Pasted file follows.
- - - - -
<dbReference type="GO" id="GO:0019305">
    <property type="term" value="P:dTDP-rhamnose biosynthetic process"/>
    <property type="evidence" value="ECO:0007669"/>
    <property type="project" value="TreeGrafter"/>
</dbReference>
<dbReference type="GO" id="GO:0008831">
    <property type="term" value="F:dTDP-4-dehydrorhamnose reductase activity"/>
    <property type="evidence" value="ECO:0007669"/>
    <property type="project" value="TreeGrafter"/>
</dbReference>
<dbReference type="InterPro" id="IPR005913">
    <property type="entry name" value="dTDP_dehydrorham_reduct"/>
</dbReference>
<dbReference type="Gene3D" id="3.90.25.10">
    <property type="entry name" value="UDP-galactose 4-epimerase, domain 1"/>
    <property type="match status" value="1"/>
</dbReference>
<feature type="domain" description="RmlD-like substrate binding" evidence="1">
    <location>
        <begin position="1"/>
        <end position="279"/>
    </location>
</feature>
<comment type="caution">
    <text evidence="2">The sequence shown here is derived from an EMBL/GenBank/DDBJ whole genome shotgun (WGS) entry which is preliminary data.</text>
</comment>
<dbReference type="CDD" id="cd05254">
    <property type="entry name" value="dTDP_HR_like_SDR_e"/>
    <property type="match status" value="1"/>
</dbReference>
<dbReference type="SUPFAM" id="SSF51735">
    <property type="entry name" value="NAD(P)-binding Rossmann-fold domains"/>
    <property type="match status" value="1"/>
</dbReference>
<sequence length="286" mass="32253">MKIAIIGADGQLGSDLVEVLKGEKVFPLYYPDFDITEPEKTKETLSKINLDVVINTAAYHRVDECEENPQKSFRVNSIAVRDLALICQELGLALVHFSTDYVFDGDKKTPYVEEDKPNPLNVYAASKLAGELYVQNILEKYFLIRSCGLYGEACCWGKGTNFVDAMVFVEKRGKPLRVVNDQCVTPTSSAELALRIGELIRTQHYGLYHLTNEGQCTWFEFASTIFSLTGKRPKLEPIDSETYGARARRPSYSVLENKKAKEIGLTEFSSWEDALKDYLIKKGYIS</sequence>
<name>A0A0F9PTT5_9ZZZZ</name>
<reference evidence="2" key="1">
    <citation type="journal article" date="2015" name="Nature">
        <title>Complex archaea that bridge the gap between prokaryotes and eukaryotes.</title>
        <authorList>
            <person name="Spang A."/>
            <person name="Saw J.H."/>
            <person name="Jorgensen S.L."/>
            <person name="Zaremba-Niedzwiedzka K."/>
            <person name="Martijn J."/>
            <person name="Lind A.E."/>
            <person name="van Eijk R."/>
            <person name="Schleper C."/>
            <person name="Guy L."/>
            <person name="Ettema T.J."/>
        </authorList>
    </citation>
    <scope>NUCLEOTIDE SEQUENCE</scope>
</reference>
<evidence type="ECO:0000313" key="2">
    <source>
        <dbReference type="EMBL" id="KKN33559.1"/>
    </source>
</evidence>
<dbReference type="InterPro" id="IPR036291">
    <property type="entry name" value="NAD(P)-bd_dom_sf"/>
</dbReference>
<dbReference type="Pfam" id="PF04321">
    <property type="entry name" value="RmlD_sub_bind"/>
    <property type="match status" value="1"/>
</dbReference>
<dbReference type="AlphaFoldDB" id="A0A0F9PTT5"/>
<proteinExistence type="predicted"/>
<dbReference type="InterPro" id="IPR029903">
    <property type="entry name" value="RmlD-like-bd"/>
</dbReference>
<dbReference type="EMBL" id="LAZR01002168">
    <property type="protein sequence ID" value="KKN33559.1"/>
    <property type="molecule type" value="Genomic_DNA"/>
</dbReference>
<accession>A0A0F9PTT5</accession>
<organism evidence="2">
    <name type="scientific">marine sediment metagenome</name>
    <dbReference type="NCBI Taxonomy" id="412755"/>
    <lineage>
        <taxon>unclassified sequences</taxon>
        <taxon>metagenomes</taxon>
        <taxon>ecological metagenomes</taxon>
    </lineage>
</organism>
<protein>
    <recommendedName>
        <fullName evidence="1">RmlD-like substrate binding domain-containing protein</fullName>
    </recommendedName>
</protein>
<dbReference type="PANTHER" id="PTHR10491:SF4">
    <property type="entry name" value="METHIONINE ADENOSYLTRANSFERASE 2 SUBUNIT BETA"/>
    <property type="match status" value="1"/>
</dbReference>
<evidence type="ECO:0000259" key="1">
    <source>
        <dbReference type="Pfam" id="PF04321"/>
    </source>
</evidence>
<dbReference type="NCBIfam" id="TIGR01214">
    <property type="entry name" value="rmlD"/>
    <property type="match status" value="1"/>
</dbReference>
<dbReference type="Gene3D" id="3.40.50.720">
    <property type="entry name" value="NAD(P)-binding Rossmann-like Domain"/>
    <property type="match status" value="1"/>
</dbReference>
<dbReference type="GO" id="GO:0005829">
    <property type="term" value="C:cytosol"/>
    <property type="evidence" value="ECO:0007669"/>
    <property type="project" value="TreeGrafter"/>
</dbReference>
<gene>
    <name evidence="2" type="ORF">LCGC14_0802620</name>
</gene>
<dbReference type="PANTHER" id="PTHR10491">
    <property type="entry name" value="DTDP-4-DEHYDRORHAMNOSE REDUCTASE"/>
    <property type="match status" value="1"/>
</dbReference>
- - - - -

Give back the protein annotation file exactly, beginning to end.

<dbReference type="GO" id="GO:0019305">
    <property type="term" value="P:dTDP-rhamnose biosynthetic process"/>
    <property type="evidence" value="ECO:0007669"/>
    <property type="project" value="TreeGrafter"/>
</dbReference>
<dbReference type="GO" id="GO:0008831">
    <property type="term" value="F:dTDP-4-dehydrorhamnose reductase activity"/>
    <property type="evidence" value="ECO:0007669"/>
    <property type="project" value="TreeGrafter"/>
</dbReference>
<dbReference type="InterPro" id="IPR005913">
    <property type="entry name" value="dTDP_dehydrorham_reduct"/>
</dbReference>
<dbReference type="Gene3D" id="3.90.25.10">
    <property type="entry name" value="UDP-galactose 4-epimerase, domain 1"/>
    <property type="match status" value="1"/>
</dbReference>
<feature type="domain" description="RmlD-like substrate binding" evidence="1">
    <location>
        <begin position="1"/>
        <end position="279"/>
    </location>
</feature>
<comment type="caution">
    <text evidence="2">The sequence shown here is derived from an EMBL/GenBank/DDBJ whole genome shotgun (WGS) entry which is preliminary data.</text>
</comment>
<dbReference type="CDD" id="cd05254">
    <property type="entry name" value="dTDP_HR_like_SDR_e"/>
    <property type="match status" value="1"/>
</dbReference>
<dbReference type="SUPFAM" id="SSF51735">
    <property type="entry name" value="NAD(P)-binding Rossmann-fold domains"/>
    <property type="match status" value="1"/>
</dbReference>
<sequence length="286" mass="32253">MKIAIIGADGQLGSDLVEVLKGEKVFPLYYPDFDITEPEKTKETLSKINLDVVINTAAYHRVDECEENPQKSFRVNSIAVRDLALICQELGLALVHFSTDYVFDGDKKTPYVEEDKPNPLNVYAASKLAGELYVQNILEKYFLIRSCGLYGEACCWGKGTNFVDAMVFVEKRGKPLRVVNDQCVTPTSSAELALRIGELIRTQHYGLYHLTNEGQCTWFEFASTIFSLTGKRPKLEPIDSETYGARARRPSYSVLENKKAKEIGLTEFSSWEDALKDYLIKKGYIS</sequence>
<name>A0A0F9PTT5_9ZZZZ</name>
<reference evidence="2" key="1">
    <citation type="journal article" date="2015" name="Nature">
        <title>Complex archaea that bridge the gap between prokaryotes and eukaryotes.</title>
        <authorList>
            <person name="Spang A."/>
            <person name="Saw J.H."/>
            <person name="Jorgensen S.L."/>
            <person name="Zaremba-Niedzwiedzka K."/>
            <person name="Martijn J."/>
            <person name="Lind A.E."/>
            <person name="van Eijk R."/>
            <person name="Schleper C."/>
            <person name="Guy L."/>
            <person name="Ettema T.J."/>
        </authorList>
    </citation>
    <scope>NUCLEOTIDE SEQUENCE</scope>
</reference>
<evidence type="ECO:0000313" key="2">
    <source>
        <dbReference type="EMBL" id="KKN33559.1"/>
    </source>
</evidence>
<dbReference type="InterPro" id="IPR036291">
    <property type="entry name" value="NAD(P)-bd_dom_sf"/>
</dbReference>
<dbReference type="Pfam" id="PF04321">
    <property type="entry name" value="RmlD_sub_bind"/>
    <property type="match status" value="1"/>
</dbReference>
<dbReference type="AlphaFoldDB" id="A0A0F9PTT5"/>
<proteinExistence type="predicted"/>
<dbReference type="InterPro" id="IPR029903">
    <property type="entry name" value="RmlD-like-bd"/>
</dbReference>
<dbReference type="EMBL" id="LAZR01002168">
    <property type="protein sequence ID" value="KKN33559.1"/>
    <property type="molecule type" value="Genomic_DNA"/>
</dbReference>
<accession>A0A0F9PTT5</accession>
<organism evidence="2">
    <name type="scientific">marine sediment metagenome</name>
    <dbReference type="NCBI Taxonomy" id="412755"/>
    <lineage>
        <taxon>unclassified sequences</taxon>
        <taxon>metagenomes</taxon>
        <taxon>ecological metagenomes</taxon>
    </lineage>
</organism>
<protein>
    <recommendedName>
        <fullName evidence="1">RmlD-like substrate binding domain-containing protein</fullName>
    </recommendedName>
</protein>
<dbReference type="PANTHER" id="PTHR10491:SF4">
    <property type="entry name" value="METHIONINE ADENOSYLTRANSFERASE 2 SUBUNIT BETA"/>
    <property type="match status" value="1"/>
</dbReference>
<evidence type="ECO:0000259" key="1">
    <source>
        <dbReference type="Pfam" id="PF04321"/>
    </source>
</evidence>
<dbReference type="NCBIfam" id="TIGR01214">
    <property type="entry name" value="rmlD"/>
    <property type="match status" value="1"/>
</dbReference>
<dbReference type="Gene3D" id="3.40.50.720">
    <property type="entry name" value="NAD(P)-binding Rossmann-like Domain"/>
    <property type="match status" value="1"/>
</dbReference>
<dbReference type="GO" id="GO:0005829">
    <property type="term" value="C:cytosol"/>
    <property type="evidence" value="ECO:0007669"/>
    <property type="project" value="TreeGrafter"/>
</dbReference>
<gene>
    <name evidence="2" type="ORF">LCGC14_0802620</name>
</gene>
<dbReference type="PANTHER" id="PTHR10491">
    <property type="entry name" value="DTDP-4-DEHYDRORHAMNOSE REDUCTASE"/>
    <property type="match status" value="1"/>
</dbReference>